On a sullen Sunday afternoon, the day after an embarrassing and historic lost to Eastern Michigan, Arizona State University president Michael Crow finally came to terms with what most of the world took all of about 30 minutes of Herm Edwards’ introductory press conference to realize.

Although it was announced as a “mutual parting of ways,” Edwards was no doubt shown the door after the Sun Devils fell to 1-2 following the Pac-12’s first loss to a MAC team. Running backs coach Shaun Aguano, who was hired in 2019, was named ASU’s interim head coach.

In the end, it was a toxic mix of poor play plus a looming cloud of a lengthy investigation into Arizona State’s shady recruiting practices that spelled down for Edwards.

Either one of the two likely could have been forgiven.

But both?

Edwards entered the season on the hottest of hot seats, knowing full well that he’d have to coach his way out of a career quagmire if he wanted to keep his job.

He couldn’t. And now he’s gone.


Anyone who remembers that introductory press conference a half-decade ago is probably flabbergasted that Edwards lasted this long.

A list of absurdities from that early-December 2017 day:

> Edwards did not seem to know that a Sun Devil is another term for a whirlwind, and not…the biblical devil.

> Edwards’ current agent, Phil de Picciotto, took to the podium and proclaimed of his client that, “I have no doubt he will put a lot of points on the scoreboard of life.” (Unfortunately, those points don’t count toward college football records).

> In ASU’s release on the hire, athletic director Ray Anderson – conveniently enough, Edwards’ former agent – described a “New Leadership Model” for the program that would be “similar to an NFL approach using a general manager structure.” In this model, Edwards would assume more of a “CEO”-type role than a traditional head coach. We all know how that works out.

“It’s a collaborative approach to managing the ASU football program that includes sport and administrative divisions, which will operate as distinct, but collective units focusing on elevating all aspects of Sun Devil football,” the release said. “This structure will allow the department to form a multi-layered method to the talent evaluation and recruiting processes, increase its emphasis on both student-athlete and coach development and retention, and provide a boost in resource allocation and generation.” Nowhere did it mention that Edwards – a long-time NFL coach and former head coach of the New York Jets and Kansas City Chiefs – had not coached in college football since his lone college gig as San Jose State defensive backs coach from 1987-89.

> He also said this, which makes a ton of sense, if you’re a Martian.

Any sane college football fan or media member that day remembers feeling utterly perplexed at the time. Arizona State had the chance to promote offensive coordinator Billy Napier to the gig, but went with a man who hadn’t coached any level of football since going 15-33 with the Chiefs from 2006-08, before working as an ESPN analyst for nearly a decade.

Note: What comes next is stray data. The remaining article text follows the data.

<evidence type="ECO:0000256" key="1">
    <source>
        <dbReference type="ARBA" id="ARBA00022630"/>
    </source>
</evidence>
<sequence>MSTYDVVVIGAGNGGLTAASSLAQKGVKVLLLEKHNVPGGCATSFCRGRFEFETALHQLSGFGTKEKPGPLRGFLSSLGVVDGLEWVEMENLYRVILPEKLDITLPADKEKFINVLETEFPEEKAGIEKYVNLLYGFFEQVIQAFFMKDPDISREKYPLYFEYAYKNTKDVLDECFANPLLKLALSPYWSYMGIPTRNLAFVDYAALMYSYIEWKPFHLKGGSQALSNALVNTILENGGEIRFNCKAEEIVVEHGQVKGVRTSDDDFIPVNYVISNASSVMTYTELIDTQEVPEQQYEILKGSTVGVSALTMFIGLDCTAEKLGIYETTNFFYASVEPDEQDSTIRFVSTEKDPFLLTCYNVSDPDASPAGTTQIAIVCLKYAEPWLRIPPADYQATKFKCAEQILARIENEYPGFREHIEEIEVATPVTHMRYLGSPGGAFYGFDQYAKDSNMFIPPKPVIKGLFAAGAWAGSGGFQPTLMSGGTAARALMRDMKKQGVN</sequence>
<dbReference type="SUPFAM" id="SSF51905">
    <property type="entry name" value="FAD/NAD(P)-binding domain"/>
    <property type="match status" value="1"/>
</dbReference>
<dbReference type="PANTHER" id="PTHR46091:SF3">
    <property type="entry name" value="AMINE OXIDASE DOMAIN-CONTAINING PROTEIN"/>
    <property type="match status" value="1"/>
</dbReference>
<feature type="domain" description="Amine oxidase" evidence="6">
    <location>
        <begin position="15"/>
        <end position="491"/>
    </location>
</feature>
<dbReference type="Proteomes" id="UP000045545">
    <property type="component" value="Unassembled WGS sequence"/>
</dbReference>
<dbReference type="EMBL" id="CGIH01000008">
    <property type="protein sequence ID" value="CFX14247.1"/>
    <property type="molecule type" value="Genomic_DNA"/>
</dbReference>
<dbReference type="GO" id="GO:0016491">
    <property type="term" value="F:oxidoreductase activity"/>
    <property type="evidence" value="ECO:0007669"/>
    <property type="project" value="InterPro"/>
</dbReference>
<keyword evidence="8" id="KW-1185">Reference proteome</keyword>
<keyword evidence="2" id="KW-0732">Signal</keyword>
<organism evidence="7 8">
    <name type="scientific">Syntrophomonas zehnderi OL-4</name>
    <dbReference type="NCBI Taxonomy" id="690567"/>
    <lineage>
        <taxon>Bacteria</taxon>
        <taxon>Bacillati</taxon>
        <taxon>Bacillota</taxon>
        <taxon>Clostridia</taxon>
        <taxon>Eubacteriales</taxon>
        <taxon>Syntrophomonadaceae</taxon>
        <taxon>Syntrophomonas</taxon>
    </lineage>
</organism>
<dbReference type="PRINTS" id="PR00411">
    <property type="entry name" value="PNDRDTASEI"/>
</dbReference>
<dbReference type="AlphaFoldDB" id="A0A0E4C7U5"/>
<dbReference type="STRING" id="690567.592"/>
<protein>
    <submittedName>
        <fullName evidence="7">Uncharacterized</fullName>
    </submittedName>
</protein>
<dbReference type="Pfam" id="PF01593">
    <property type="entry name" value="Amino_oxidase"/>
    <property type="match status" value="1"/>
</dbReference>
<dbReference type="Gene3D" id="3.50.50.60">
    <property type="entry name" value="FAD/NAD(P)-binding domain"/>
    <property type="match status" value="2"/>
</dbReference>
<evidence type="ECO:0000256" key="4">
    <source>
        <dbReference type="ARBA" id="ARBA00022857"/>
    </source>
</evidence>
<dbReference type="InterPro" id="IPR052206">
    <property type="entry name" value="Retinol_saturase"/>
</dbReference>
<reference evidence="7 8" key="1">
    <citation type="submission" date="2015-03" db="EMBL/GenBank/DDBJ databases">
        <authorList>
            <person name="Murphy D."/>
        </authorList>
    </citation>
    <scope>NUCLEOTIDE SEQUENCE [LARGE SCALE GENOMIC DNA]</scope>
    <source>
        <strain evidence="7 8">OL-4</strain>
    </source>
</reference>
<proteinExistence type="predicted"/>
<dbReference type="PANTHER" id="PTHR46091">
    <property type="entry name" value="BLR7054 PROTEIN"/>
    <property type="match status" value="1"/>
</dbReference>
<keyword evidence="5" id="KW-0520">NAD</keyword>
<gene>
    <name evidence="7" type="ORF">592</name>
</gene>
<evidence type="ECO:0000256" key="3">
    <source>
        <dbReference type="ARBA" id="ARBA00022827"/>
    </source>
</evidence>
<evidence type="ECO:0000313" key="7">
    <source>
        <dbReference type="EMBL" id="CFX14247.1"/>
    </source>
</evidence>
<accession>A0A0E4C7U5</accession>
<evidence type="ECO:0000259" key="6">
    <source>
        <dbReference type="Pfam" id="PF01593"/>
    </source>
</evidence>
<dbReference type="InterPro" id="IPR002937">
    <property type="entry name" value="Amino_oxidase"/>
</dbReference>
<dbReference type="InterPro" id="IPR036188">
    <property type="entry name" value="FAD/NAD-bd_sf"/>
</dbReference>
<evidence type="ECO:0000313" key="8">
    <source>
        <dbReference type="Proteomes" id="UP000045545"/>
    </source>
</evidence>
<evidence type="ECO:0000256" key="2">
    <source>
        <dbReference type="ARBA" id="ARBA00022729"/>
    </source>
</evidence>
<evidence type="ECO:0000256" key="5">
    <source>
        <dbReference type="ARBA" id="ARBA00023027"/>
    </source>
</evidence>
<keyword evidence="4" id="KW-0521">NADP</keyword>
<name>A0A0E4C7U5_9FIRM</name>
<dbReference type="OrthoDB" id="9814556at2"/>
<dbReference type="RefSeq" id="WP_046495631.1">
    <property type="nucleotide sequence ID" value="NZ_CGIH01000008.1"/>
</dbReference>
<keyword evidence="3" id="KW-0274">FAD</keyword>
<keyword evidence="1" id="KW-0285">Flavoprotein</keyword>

Instead of sticking around as Edwards’ offensive coordinator, Napier left to become head coach at Louisiana Lafayette. The Ragin’ Cajuns went 40-12 in four years, won at least 10 games in three straight years, and finished the season ranked in both 2020 and 2021. He is now the head coach at Florida.


There were some high marks in Edwards’ tenure, including a pair of eight-win seasons and a Sun Bowl victory over Florida State in 2019, but not enough for Edwards to survive a scandal that rocked the program in 2021 and led to the departure of five coaches in 2021-22. That, in turn, led to the desertion of 17 players into the transfer portal this year and a dismal 2022 signing day for the Sun Devils, who turned in a recruiting class that ranked 104th in the nation, the worst year for the program since 247Sports began its database in 1999.

Wide receivers coach Prentice Gill and secondary coach Chris Hawkins were the first to go in January, both fired by Edwards. Then tight ends coach Adam Breneman and offensive coordinator Zak Hill tendered their resignations. Pierce, who was promoted to associate head coach and defensive coordinator in 2021, was the next to go. Investigations by The Athletic’s Doug Haller and ESPN’s Pete Thamel revealed the depths of Pierce’s involvement, portraying him as the ringleader of illicit recruiting practices and a culture of cheating and fear that had swallowed the program whole.

By that time, it was clear that Edwards’ oversight was sorely lacking. So much for that CEO role.


A 34-17 loss at a top-12 Oklahoma State football team in Week 2 was forgivable. The Sun Devils have nowhere near the talent or depth to compete with a program such as the Cowboys’.

But Saturday’s 30-21 loss to Eastern Michigan was the final straw.

The Sun Devils managed just 352 yards and 18 first downs in the loss, but even worse – far worse – they allowed 305 rushing yards, including 258 yards on 36 carries by Samson Evans.

It was a loss as embarrassing as it was historic – no MAC team had previously beaten a Pac-12 team in the regular season.

And, apparently, it was a loss that Crow could not swallow.

So now Edwards is gone, and Arizona State must start from scratch once more. Here’s betting it won’t be a “New Leadership Model” this time around.